This Vanguard ETF Just Hit an All-Time High as It Continues to Outperform the S&P 500 and the Nasdaq Composite Over the Last 3 Years

This Vanguard ETF Just Hit an All-Time High as It Continues to Outperform the S&P 500 and the Nasdaq Composite Over the Last 3 Years

Over the past three years, the S&P500 produced a total return (capital gains and dividends) of 32.4%, exceeding the Nasdaq CompositeThe total return of 26.8%. Nevertheless, both indexes performed well during this period, especially since 2022 was the worst stock market calendar year since 2008.

Despite a widespread sell-off in growth stocks in 2022, Vanguard’s technology sector exchange traded fund (ETF) has produced a total return of just over 50% over the past three years and 187.6% over the past five years. THE Vanguard Information Technology ETF (NYSEMKT:VGT) includes top stocks like Microsoft, AppleAnd Nvidia. And with an expense ratio of just 0.10%, or $10 in annual fees for every $10,000 invested, it’s an extremely inexpensive way to invest in the industry.

Here’s a breakdown of the fund and why it might be worth buying now.

This Vanguard ETF Just Hit an All-Time High as It Continues to Outperform the S&P 500 and the Nasdaq Composite Over the Last 3 Years

Image source: Getty Images.

Looking under the hood of the technology sector

Tech stocks and growth stocks are two terms that can be used seemingly interchangeably. But technology sector industries have major differences. The three broad categories are semiconductors, software, and hardware.

Nvidia is a fabless chipmaker that designs its products and outsources manufacturing to a company like Taiwan Semiconductor. There are also material and equipment suppliers like ASMLwhich makes products needed for mass production of chips, such as its extreme ultraviolet (EUV) lithography systems.

Software companies are generally categorized as infrastructure software – like Microsoft, Oracle, Adobe, Palo Alto NetworksAnd Crowd strike — or application software — such as Selling power, SAP, Intuition, ServiceNow, UberAnd Shopify.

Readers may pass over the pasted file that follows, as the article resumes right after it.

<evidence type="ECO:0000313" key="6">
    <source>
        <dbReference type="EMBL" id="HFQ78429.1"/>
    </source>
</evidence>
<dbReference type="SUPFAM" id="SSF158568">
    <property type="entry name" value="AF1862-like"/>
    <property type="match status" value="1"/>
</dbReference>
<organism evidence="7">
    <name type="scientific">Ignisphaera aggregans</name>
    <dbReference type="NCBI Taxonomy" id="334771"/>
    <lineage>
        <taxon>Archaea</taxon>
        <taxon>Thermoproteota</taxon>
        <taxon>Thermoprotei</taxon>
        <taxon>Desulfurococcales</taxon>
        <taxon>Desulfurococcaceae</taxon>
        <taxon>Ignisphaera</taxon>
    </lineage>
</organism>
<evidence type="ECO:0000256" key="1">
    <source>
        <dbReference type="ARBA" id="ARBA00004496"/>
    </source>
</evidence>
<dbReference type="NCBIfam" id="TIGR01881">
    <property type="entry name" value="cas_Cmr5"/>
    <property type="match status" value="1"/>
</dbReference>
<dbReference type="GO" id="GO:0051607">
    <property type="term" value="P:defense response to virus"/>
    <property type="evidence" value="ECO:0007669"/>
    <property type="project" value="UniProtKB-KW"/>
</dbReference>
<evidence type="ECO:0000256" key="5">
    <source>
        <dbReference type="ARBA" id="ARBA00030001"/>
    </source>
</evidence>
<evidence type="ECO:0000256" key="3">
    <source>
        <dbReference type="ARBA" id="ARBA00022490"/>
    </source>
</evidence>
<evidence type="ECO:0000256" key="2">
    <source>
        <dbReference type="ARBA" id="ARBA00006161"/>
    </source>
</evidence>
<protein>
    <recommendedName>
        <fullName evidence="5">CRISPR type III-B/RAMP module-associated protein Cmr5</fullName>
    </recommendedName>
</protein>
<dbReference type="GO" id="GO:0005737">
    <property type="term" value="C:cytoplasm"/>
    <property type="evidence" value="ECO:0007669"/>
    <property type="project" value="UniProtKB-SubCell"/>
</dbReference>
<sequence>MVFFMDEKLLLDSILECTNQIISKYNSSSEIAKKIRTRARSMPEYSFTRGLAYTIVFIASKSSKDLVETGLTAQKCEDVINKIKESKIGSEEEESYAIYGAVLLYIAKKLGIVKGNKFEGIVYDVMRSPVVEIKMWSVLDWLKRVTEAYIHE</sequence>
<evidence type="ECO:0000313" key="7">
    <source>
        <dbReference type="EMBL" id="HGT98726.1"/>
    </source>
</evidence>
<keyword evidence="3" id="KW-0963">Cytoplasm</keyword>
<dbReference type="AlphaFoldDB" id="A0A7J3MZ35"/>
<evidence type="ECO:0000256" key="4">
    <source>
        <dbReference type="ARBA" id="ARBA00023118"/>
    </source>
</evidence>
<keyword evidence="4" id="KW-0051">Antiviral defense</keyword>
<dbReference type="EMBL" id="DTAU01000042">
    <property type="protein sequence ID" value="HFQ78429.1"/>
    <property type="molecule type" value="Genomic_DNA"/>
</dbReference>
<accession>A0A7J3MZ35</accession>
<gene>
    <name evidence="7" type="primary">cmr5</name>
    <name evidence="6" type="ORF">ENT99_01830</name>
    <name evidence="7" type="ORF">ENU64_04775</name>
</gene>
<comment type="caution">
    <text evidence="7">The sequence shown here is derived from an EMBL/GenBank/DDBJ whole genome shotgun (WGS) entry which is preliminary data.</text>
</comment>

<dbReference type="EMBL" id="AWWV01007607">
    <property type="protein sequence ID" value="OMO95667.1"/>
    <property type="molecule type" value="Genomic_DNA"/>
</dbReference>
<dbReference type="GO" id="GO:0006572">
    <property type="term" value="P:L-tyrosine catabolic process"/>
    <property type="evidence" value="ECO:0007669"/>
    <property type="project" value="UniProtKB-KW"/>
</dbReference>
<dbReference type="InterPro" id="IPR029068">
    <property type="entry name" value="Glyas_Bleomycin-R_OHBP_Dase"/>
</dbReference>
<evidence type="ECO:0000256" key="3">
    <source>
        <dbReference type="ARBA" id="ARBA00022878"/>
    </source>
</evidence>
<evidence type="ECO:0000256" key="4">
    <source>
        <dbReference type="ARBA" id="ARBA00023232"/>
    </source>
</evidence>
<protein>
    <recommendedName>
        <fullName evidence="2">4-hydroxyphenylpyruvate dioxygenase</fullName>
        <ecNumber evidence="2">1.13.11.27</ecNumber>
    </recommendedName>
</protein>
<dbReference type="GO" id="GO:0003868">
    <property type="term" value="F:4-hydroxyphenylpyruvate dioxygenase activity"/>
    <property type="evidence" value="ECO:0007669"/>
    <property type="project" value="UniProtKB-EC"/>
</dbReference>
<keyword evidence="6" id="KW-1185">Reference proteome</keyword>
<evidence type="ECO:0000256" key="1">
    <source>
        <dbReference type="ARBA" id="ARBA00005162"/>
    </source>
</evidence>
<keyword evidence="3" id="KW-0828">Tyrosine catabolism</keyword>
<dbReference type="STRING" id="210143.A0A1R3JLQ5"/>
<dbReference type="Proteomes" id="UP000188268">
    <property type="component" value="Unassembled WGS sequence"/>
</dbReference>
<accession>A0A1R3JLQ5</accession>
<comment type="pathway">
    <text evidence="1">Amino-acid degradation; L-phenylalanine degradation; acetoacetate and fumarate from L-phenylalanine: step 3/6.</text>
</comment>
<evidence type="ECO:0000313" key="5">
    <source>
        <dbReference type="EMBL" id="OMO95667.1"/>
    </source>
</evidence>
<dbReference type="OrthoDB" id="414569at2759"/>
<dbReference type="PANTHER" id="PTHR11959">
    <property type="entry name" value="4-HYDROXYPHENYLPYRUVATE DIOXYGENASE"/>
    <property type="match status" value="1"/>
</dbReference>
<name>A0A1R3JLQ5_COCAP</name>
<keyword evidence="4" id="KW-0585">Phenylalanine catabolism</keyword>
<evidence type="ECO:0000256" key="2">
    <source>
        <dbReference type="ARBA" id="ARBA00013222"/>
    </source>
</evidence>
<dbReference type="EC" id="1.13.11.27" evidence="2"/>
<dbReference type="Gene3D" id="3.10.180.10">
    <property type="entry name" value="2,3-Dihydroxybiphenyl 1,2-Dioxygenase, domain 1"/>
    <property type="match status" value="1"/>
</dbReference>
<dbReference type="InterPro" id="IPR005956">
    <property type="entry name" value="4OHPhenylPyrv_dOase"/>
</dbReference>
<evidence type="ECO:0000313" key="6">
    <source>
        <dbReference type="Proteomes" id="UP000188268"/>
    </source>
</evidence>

Apple is unique because it is vertically integrated and makes its own software and hardware. But there are also hardware companies like Dell Technologies, Arista NetworksAnd HP.

Here’s an overview of how Vanguard defines each sector, the Vanguard Information Technology ETF’s weighting by sector, and an example investment for each category.

Industry

Weighting

Example of detention

Semiconductors

27.6%

Nvidia

System software

22.9%

Microsoft

Technology hardware, storage and peripherals

17.3%

Dell Technologies

Application software

14.4%

Selling power

Semiconductor materials and equipment

4.4%

ASML

IT consulting and other services

3.6%

Accenture

Communications equipment

3.2%

Cisco Systems

Electronic components and electronic manufacturing components

2.4%

Amphenol

Electronic equipment and instruments

1.6%

Garmin

Other

2.7%

Data source: Vanguard.

One of the big advantages of a technology sector ETF is that it covers both hot, high-margin growth stocks as well as companies that are more industrial and manufacturing in nature. The spotlight is often on high-growth software stocks, but we rarely hear about the integral companies that are the picks and shovels of the industry.

An example is Amphenol, an $82 billion company that makes sensors, antennas, cables, fiber optic interconnects and more. The electrical components company is a staple of the technology sector and a stock you’ll find in the Vanguard Information Technology ETF that might otherwise be overlooked.

The sector is benefiting from increased adoption of technologies and innovations. But it all falls apart without a network of suppliers, manufacturing services and component companies.

The pros outweigh the cons

By far the biggest disadvantages of investing directly in the technology sector as opposed to a broader sector, more diversified growth fund are that it is the most expensive sector with a price-to-earnings (P/E) ratio of just over 40, and that it excludes many technology-oriented companies like Amazon, Alphabeticalt, and Metaplatforms which are classified in other sectors.